Careful consideration must given to the appropriateness of external and internal forms of assessments. External forms of assessment (such as standardized tests given to all students in a certain grade, or district- or state-mandated tests) rarely provide timely information for instructional decision-making. When high stakes are attached, external assessments can have an undesirable impact on decisions about content coverage and pacing (Kellaghan, Madaus, & Airasian, 1982; Archbald & Porter, 1990). For example, if tests determine grade promotion for students or if teachers receive bonuses for outstanding student achievement on tests, some educators may feel pressured to improve their students' scores on tests even if the tests do not reflect the curriculum they are teaching.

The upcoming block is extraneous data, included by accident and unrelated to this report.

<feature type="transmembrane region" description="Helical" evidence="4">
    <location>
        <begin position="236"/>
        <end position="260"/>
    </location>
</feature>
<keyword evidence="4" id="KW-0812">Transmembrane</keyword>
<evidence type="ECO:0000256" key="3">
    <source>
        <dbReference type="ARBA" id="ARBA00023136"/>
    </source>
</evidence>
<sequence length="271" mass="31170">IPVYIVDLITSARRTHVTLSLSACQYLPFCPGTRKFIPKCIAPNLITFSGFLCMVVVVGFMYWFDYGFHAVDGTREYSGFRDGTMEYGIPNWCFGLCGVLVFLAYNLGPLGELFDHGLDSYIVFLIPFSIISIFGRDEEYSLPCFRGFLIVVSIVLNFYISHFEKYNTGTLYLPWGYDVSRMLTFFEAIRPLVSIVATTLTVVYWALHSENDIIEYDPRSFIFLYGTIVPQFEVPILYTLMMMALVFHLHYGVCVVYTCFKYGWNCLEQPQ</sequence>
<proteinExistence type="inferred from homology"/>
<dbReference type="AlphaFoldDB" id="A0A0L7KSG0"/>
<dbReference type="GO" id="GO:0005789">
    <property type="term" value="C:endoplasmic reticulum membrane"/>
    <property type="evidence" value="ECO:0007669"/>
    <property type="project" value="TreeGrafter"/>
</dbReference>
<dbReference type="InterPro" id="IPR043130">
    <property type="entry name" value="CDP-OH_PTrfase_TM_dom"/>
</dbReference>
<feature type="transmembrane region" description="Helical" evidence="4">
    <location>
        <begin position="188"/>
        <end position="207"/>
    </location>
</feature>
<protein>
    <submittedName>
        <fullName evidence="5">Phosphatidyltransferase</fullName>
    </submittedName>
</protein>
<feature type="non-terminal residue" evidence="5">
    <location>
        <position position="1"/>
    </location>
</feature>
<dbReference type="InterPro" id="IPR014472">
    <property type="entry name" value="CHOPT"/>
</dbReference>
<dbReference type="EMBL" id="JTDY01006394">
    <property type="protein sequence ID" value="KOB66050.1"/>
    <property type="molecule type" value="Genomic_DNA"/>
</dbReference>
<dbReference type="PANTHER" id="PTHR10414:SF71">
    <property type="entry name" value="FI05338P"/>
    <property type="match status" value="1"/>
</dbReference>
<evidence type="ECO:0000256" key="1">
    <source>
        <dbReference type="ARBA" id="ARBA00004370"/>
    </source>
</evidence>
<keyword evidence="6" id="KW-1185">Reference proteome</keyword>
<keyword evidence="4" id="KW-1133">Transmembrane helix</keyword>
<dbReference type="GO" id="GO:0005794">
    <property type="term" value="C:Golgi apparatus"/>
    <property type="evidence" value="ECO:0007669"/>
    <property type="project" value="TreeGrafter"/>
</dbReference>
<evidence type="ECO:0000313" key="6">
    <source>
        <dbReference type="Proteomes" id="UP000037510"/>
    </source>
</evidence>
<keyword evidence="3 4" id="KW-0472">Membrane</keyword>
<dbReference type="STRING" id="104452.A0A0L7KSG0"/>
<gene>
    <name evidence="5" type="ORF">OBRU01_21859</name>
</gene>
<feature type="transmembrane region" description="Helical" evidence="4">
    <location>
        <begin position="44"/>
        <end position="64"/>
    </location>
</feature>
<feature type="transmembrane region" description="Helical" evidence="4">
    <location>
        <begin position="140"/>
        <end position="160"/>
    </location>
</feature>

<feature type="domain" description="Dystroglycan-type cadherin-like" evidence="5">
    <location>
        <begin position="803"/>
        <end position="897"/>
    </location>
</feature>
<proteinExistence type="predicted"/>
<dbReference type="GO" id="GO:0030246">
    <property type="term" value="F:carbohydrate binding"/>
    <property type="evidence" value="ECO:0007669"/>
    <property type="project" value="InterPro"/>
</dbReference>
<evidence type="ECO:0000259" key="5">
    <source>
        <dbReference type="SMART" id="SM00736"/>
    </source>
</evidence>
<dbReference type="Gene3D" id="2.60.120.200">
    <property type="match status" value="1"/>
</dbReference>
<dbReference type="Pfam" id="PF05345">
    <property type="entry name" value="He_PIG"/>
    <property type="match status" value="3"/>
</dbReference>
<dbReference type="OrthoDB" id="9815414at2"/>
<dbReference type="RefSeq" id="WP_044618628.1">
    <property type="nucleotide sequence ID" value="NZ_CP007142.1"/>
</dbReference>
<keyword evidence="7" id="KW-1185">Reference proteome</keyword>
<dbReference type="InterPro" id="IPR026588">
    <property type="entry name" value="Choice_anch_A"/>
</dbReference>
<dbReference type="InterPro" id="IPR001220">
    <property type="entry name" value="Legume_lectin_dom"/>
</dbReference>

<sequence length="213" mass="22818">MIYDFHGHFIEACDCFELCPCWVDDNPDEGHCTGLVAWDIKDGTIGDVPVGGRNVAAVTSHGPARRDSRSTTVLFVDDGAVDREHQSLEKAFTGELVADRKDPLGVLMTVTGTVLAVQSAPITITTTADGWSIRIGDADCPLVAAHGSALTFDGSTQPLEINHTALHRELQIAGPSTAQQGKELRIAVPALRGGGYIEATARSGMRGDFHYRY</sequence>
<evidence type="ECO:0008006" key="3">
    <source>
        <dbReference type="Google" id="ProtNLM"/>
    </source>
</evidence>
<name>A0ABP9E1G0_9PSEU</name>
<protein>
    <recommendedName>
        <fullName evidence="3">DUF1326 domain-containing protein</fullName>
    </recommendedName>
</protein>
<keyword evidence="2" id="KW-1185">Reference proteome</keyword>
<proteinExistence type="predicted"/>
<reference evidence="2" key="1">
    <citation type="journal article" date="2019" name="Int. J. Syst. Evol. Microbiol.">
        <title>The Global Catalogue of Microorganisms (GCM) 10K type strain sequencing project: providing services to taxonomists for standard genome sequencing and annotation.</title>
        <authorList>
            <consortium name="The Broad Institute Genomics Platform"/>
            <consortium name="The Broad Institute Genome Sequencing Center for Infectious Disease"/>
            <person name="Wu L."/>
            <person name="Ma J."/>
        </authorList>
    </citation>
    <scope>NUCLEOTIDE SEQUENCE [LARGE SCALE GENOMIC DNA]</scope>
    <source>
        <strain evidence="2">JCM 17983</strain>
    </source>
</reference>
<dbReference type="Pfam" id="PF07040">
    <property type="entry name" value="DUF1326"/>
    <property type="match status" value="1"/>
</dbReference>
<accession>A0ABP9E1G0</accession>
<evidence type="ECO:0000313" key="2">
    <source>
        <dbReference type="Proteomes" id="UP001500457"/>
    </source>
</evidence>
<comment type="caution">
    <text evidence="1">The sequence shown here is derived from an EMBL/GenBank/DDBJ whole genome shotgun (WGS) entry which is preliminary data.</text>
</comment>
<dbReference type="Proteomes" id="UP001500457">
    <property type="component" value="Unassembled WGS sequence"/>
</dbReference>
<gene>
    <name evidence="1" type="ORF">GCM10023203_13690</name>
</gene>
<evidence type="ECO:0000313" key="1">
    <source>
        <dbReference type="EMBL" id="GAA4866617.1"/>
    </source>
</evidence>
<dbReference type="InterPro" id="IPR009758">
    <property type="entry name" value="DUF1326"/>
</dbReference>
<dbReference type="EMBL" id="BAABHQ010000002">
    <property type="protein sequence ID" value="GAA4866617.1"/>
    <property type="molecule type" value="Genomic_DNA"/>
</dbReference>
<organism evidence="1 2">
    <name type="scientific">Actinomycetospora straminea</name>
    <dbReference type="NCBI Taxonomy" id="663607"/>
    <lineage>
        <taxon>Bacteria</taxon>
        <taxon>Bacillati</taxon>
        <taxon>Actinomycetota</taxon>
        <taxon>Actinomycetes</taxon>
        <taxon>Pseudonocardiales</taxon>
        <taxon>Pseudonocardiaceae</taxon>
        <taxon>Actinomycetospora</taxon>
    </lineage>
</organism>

Internal forms of assessment include teacher-made tests and quizzes, assigned papers and classroom projects, and textbook chapter tests and other published materials. A great deal of assessment, however, is done informally. Teachers watch how the students react to the instructional activities in the classroom and make informal assessments based on their impressions and expectations of each student's performance. It is important for teachers to consider the quality of their informal assessment practices to ensure that these practices support learning and are not based on inaccurate teacher expectations. Instructional decisions that are based on inaccurate expectations may impede student learning.